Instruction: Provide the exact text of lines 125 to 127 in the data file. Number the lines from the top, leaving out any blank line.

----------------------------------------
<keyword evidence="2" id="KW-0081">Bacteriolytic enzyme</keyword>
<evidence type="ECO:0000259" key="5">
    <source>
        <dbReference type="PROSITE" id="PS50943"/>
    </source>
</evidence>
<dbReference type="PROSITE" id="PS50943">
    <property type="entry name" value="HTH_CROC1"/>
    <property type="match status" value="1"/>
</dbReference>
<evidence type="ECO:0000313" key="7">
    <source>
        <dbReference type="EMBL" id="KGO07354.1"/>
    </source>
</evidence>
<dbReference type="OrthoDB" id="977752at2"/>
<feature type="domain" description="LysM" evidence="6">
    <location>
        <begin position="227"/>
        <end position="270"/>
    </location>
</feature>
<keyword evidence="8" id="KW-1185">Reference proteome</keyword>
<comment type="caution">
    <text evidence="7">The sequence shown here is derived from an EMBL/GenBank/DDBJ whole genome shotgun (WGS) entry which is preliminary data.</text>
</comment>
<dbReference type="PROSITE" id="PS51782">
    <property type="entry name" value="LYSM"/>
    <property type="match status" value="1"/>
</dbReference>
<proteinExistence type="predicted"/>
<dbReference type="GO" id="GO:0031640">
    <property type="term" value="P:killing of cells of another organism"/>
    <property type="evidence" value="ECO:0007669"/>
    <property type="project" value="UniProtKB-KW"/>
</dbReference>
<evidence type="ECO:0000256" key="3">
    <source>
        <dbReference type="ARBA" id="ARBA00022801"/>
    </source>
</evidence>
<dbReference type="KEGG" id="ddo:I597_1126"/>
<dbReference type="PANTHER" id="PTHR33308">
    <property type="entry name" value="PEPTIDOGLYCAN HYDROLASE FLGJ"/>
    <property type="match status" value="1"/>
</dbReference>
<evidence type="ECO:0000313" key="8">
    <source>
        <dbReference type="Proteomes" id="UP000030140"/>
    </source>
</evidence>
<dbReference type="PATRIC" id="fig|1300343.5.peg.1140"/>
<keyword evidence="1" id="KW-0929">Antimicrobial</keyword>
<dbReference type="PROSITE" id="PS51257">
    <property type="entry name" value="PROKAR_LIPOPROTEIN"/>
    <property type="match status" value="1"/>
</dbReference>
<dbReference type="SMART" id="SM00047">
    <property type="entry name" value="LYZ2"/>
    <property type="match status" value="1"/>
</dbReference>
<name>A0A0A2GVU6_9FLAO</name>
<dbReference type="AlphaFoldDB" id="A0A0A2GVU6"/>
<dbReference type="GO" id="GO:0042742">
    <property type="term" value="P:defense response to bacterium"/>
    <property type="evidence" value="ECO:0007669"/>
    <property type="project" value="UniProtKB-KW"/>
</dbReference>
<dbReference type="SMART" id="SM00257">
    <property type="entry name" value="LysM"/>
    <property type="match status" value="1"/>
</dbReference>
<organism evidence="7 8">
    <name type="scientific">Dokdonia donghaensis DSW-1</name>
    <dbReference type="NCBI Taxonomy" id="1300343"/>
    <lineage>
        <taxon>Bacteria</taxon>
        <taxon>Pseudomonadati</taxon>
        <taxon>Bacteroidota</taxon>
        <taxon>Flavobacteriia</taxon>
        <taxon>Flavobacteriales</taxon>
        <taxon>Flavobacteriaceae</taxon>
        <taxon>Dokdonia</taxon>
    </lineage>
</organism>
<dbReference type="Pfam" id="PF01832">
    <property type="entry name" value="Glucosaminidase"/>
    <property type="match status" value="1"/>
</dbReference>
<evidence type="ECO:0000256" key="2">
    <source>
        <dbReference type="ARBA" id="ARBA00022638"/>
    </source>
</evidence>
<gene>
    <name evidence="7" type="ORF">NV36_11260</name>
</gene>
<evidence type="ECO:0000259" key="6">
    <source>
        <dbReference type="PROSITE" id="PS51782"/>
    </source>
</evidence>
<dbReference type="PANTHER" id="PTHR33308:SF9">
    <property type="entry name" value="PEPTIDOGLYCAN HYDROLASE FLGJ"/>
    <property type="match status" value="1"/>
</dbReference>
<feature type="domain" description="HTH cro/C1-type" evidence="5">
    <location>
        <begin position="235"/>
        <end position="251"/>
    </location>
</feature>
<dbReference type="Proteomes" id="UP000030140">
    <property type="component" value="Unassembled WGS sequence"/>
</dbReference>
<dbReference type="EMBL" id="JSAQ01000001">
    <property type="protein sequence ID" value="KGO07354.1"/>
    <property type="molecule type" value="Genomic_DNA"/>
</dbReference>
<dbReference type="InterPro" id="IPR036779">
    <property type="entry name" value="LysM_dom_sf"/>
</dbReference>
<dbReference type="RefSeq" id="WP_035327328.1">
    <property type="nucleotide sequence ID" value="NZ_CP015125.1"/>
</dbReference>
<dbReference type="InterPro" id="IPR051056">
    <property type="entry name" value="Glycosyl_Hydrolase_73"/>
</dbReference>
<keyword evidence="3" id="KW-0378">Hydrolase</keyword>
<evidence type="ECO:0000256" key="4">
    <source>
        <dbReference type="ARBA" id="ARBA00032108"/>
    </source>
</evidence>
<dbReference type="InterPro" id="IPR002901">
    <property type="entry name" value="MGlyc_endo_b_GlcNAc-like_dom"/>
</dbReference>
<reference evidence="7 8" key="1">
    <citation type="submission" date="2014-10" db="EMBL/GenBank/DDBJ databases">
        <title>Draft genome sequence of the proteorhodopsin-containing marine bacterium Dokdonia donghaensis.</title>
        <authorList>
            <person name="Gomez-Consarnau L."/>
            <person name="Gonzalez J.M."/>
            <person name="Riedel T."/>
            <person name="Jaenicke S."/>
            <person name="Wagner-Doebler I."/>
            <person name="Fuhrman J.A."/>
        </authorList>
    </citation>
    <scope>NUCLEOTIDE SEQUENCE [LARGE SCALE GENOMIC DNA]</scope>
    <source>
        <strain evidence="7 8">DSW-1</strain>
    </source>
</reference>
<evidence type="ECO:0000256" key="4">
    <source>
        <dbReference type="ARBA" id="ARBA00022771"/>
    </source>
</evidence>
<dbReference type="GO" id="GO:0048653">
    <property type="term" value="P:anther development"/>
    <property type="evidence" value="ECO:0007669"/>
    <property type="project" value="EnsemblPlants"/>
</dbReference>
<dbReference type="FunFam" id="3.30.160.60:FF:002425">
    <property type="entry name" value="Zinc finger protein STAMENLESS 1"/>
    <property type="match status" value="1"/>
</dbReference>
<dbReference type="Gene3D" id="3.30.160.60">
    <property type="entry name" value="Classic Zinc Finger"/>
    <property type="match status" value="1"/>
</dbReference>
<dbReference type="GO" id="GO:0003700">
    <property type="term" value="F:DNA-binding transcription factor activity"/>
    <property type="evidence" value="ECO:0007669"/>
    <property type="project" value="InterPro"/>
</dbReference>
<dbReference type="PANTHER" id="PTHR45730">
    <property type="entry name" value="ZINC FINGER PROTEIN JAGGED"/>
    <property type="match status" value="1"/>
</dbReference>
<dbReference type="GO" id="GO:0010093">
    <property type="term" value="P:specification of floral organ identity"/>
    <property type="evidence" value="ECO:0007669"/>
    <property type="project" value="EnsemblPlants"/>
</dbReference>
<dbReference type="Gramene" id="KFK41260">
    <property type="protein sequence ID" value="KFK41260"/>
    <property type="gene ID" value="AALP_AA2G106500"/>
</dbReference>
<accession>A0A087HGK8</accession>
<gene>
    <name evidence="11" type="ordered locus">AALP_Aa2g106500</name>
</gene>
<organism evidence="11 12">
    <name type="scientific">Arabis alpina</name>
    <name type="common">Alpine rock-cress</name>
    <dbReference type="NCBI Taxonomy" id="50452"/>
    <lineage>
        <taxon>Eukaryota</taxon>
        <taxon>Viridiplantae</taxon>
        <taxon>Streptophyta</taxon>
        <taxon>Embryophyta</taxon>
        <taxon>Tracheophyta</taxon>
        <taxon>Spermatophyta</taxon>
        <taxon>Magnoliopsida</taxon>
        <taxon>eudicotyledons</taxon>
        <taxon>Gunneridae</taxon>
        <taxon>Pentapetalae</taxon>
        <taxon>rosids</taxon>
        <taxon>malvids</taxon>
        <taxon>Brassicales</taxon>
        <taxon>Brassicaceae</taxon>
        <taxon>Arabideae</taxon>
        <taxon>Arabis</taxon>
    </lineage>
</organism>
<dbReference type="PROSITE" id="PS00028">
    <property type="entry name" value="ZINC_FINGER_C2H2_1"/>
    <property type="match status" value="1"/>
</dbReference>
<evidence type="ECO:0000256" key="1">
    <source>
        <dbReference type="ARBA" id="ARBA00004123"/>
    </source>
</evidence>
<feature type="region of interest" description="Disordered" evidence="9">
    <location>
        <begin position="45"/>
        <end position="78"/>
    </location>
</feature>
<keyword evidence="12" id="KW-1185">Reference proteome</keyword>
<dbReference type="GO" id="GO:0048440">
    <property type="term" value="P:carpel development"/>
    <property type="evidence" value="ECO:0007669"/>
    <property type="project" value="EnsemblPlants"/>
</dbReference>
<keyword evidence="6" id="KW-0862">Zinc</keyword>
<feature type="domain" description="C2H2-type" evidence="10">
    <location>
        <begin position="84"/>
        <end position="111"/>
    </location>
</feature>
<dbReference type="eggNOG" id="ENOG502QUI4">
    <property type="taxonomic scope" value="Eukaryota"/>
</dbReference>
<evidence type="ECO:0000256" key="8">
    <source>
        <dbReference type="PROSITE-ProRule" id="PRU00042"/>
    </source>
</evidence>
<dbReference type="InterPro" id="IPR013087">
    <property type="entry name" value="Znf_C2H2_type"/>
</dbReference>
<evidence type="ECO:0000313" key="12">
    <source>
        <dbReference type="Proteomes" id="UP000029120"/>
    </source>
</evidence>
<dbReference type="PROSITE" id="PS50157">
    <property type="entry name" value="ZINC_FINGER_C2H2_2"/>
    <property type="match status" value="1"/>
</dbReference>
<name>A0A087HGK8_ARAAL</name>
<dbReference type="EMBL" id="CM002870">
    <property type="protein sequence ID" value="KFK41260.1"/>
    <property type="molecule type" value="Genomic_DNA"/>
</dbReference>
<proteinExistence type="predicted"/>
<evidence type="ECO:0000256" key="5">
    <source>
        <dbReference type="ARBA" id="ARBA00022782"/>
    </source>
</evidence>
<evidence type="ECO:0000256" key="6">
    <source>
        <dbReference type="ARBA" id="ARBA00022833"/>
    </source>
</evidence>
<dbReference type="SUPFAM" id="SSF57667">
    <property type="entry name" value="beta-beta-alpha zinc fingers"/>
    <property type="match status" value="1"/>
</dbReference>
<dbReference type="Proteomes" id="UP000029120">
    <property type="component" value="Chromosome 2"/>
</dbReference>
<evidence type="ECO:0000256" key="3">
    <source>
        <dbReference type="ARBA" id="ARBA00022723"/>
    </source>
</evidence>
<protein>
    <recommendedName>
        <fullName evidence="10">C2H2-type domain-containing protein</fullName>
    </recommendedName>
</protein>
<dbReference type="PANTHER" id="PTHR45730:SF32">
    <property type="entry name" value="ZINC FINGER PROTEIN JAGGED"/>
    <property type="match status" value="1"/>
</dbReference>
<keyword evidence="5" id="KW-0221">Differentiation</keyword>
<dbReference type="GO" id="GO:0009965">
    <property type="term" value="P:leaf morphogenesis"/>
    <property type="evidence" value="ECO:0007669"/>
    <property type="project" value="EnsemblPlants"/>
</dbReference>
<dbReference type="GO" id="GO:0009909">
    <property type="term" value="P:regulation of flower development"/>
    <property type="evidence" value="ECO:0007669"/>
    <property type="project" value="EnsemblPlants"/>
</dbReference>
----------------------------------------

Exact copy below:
</dbReference>
<dbReference type="InterPro" id="IPR051056">
    <property type="entry name" value="Glycosyl_Hydrolase_73"/>